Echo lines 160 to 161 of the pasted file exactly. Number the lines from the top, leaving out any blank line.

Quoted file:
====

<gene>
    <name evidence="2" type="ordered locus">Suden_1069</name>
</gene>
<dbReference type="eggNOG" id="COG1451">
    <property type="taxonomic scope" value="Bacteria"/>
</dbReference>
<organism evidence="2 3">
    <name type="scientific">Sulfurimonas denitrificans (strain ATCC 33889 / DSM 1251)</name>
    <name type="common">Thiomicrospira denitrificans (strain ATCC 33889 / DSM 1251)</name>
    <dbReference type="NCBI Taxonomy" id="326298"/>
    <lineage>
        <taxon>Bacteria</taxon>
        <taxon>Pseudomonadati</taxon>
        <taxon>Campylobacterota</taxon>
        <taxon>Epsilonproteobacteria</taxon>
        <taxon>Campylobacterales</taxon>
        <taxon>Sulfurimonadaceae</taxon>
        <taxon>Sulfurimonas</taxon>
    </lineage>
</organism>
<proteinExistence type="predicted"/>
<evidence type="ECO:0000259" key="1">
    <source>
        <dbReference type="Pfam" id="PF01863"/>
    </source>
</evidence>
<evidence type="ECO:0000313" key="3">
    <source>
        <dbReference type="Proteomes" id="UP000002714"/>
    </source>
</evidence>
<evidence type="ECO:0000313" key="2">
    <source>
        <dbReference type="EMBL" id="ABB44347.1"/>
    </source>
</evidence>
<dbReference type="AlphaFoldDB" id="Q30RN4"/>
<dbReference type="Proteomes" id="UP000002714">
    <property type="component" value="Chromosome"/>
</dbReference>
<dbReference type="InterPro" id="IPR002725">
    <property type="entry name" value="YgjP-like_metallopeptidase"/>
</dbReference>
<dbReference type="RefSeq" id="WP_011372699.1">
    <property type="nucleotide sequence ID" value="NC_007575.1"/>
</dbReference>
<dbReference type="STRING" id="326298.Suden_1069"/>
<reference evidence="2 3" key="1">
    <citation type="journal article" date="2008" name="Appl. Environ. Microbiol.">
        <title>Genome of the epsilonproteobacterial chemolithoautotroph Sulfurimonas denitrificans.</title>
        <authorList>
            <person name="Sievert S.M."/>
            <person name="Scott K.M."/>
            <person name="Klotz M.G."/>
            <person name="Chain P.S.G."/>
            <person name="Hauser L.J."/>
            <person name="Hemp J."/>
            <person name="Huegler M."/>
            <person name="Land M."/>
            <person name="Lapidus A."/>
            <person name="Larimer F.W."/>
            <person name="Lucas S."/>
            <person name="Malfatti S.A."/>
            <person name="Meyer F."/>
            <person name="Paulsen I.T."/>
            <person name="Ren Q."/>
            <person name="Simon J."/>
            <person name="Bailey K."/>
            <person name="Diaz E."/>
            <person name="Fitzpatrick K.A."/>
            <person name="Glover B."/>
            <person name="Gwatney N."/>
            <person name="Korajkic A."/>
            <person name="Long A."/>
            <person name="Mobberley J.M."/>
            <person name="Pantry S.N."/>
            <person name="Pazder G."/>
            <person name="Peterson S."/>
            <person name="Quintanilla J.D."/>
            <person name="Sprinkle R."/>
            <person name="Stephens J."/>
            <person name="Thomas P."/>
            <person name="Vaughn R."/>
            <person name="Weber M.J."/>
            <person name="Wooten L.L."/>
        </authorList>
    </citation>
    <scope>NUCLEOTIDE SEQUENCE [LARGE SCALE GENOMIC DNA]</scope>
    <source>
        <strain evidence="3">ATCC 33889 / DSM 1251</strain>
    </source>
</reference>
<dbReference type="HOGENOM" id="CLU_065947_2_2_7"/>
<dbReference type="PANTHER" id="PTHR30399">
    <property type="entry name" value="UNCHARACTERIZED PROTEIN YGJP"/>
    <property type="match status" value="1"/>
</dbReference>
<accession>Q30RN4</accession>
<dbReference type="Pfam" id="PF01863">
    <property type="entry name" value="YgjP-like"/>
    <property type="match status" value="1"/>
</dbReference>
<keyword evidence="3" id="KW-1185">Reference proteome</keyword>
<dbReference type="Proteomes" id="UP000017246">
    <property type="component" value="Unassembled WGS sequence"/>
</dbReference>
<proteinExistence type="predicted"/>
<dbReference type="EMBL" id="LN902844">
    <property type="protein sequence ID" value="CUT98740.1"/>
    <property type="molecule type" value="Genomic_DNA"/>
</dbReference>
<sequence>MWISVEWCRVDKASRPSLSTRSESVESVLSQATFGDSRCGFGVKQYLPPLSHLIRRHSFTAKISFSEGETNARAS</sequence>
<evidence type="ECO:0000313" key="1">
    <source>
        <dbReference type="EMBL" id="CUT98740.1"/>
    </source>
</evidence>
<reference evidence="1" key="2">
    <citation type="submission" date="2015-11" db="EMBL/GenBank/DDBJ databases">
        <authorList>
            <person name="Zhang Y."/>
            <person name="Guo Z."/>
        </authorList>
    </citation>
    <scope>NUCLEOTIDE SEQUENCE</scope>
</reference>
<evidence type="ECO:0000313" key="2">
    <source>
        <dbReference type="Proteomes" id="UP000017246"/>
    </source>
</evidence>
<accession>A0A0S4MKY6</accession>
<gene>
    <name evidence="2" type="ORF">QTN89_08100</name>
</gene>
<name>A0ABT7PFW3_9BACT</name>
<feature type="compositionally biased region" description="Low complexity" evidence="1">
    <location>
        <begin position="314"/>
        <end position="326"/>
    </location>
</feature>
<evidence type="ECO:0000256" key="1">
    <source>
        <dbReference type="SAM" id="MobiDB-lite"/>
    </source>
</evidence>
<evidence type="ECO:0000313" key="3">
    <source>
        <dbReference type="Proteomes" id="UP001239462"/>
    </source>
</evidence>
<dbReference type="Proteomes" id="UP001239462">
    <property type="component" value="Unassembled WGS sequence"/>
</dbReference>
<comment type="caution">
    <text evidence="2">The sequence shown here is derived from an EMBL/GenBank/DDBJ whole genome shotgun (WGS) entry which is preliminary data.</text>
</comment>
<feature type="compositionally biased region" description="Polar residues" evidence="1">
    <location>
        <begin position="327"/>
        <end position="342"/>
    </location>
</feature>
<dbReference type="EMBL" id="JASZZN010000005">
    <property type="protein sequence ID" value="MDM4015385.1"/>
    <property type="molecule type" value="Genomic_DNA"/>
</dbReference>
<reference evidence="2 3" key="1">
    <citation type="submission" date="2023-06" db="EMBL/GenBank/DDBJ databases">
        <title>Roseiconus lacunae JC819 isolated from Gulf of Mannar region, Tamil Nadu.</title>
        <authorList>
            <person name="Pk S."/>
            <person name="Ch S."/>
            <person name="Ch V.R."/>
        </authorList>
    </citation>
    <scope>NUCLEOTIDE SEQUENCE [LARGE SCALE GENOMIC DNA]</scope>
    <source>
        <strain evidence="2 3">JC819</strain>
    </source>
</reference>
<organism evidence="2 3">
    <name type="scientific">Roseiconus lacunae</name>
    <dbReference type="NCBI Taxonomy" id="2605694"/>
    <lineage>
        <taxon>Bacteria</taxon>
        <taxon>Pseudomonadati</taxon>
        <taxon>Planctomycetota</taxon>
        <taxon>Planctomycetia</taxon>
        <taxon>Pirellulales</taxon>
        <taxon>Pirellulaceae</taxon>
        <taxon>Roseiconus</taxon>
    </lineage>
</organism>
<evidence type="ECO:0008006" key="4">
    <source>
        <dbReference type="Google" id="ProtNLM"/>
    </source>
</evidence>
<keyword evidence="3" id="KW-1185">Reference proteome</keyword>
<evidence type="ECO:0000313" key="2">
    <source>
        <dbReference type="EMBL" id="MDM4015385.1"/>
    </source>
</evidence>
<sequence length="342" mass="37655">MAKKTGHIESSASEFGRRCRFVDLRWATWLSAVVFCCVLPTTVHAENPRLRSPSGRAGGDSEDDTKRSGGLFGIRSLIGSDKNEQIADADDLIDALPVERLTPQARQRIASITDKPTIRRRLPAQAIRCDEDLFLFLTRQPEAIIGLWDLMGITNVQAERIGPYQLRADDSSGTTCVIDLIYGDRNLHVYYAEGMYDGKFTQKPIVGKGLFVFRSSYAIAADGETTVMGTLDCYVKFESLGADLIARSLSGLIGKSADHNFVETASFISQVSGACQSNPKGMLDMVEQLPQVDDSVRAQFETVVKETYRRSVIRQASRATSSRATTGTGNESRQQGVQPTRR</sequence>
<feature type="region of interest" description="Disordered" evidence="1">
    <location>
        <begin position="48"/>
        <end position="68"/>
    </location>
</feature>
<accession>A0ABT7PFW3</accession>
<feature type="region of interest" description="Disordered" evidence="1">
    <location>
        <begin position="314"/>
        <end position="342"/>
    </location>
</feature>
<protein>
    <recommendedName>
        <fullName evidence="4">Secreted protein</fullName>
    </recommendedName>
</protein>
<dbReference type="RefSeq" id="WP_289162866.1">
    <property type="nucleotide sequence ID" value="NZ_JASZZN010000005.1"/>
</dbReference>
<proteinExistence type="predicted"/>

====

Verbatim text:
    <location>
        <begin position="327"/>